I am feeling the joy and despair of loving Casco Bay. This summer, we have spent glorious days on the Bay monitoring water quality and reveling in the playfulness of seals, grace of porpoises, and stunning array of seabirds. Last Friday, by invitation of the US Coast Guard (USCG), I sailed into Portland Harbor aboard the only active duty sailing vessel in the US military, the USCG Cutter Eagle. Executive Director Cathy Ramsdell and I received this invitation because Friends of Casco Bay works with the USCG Sector Northern New England to protect Casco Bay from oil spills and other environmental threats. Standing aboard this 295-foot vessel, surrounded by people who work to protect our coast, was a delight and honor.
Now the despair – the Intergovernmental Panel on Climate Change just released its sixth assessment report. The evidence is “unequivocal” that human activity has fundamentally changed the climate since the industrial era, and we now more definitively understand the dire consequences of those changes. We are still digesting the assessment, but here are some sobering takeaways:
- Many changes, due to past and future greenhouse gas emissions, will be irreversible for centuries, especially changes in the ocean, ice sheets and global sea levels;
- Marine heatwaves will be more frequent and will continue to increase;
- Global sea level will continue to rise for centuries due to deep ocean heat uptake and mass melt from ice sheets; and
- Ocean acidification has increased globally over the last four decades.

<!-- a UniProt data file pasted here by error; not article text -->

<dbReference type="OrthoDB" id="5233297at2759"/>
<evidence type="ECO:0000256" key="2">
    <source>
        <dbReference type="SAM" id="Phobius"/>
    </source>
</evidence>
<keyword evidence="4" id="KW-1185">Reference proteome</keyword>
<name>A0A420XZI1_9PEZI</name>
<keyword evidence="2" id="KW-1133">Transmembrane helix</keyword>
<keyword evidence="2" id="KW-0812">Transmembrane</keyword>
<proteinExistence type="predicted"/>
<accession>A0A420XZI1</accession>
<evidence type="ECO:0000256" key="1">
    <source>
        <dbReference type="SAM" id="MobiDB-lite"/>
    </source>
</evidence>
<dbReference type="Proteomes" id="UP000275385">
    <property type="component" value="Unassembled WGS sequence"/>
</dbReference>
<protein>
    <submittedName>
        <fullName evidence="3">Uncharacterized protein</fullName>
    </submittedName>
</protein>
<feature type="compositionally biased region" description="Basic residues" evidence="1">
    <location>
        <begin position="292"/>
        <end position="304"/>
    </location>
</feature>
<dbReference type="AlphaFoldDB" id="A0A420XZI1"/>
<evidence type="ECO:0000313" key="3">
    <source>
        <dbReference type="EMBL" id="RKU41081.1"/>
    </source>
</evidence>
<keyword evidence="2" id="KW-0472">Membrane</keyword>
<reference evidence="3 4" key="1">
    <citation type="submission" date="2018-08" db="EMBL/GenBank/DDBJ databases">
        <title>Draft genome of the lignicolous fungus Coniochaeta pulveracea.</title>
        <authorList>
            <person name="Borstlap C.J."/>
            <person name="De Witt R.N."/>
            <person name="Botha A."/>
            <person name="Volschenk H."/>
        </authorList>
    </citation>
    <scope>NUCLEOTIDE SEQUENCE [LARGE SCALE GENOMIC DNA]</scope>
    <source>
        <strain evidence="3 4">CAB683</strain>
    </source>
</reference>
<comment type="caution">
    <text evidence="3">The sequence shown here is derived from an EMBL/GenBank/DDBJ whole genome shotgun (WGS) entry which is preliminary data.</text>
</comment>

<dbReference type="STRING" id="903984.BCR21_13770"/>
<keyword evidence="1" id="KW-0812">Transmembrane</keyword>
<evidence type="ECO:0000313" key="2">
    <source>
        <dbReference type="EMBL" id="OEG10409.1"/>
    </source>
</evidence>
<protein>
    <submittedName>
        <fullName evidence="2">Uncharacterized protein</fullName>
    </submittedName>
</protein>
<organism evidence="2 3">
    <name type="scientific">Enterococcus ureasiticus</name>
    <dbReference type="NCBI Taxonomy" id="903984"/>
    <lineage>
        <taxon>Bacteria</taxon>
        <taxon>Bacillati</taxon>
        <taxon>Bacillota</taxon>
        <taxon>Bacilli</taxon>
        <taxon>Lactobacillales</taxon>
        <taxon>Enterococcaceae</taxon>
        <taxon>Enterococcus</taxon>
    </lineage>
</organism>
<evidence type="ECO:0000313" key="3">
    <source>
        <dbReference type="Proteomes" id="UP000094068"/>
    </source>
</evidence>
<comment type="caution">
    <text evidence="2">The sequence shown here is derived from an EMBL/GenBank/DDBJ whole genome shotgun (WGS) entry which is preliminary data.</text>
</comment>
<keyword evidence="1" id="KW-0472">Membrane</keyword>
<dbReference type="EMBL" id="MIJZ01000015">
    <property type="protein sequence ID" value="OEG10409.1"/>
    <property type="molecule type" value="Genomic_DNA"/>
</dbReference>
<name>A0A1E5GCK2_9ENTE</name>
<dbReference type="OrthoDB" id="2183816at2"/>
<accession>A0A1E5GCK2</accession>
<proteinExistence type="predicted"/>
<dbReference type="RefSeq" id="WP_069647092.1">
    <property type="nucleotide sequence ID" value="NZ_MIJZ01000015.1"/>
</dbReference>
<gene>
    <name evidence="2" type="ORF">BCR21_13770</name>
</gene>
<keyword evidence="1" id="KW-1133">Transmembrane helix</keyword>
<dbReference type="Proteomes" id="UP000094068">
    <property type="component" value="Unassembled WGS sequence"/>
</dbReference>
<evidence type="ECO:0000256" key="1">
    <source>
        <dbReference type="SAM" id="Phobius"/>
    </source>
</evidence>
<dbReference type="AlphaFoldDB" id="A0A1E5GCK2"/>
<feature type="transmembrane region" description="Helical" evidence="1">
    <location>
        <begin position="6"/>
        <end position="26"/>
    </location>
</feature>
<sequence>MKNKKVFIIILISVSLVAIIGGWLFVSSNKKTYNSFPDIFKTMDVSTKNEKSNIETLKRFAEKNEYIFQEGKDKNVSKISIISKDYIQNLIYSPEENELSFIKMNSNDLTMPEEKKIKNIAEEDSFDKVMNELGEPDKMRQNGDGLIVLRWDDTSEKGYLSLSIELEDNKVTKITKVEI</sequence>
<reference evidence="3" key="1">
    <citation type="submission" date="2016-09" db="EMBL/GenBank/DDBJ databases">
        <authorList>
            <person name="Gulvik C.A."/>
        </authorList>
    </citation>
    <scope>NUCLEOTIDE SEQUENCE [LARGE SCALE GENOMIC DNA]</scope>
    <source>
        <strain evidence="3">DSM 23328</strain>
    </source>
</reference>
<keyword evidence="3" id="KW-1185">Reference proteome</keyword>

In the face of this news, we were heartened by Governor Mills’ strong statement. As the Governor acknowledged, we already feel the impacts of climate change in our everyday lives — from record breaking summer temperatures and warming waters in Casco Bay, to the smokey haze in the evening sky from wildfires across the continent. Between these impacts and the grave implications of the IPCC report, Governor Mills renewed Maine’s commitment to act now as set forth in the Maine Won’t Wait climate action plan, which we helped draft and intend to help implement.
Friends of Casco Bay is as committed as ever to protect the coastal waters we all love. We will continue to use our Baykeeper boat to study the Bay and to convene meetings with outside colleagues to seek ways that will help Casco Bay adapt to inevitable changes. We will continue to press for policies at the local, state, and federal levels that reduce harm to the Bay and promote resilience to climate change. We will continue to take this crisis seriously, working diligently and to the best of our ability to be part of the solution.
Amid the contrasting sorrow of this climate news and the beauty and joy of being on the Bay, this summer we observed changing conditions in our coastal waters. During the drought of May and June, the Bay saw warm temperatures and saltier than normal waters. In July, historic rainfall carried an influx of freshwater to the Bay, lowering nearshore salinity to more normal levels. The wet weather also brought a resurgence of nuisance algal blooms, which our volunteer Water Reporters continue to document. Our Continuous Monitoring Stations are busily collecting data around the clock. We look forward to learning what Staff Scientist Mike Doan sees in these data, and we will host an event this fall to share that information with you.
I hope that this report, which the United Nations Secretary General has called a “code red for humanity,” will serve as a clear wake-up call for all of us around the world to pull together to avoid the worst-case global catastrophes that are predicted. The IPCC assessment and the Maine Won’t Wait plan include sound science that reveals if we reduce our carbon footprint and capture carbon in sources such as our forests and sea grasses, marshes, and seaweeds, the negative impacts on our lives and our Bay will be lessened. Let’s figure this out together.
Thank you for caring about Casco Bay,
Ivy Frignoca, Casco Baykeeper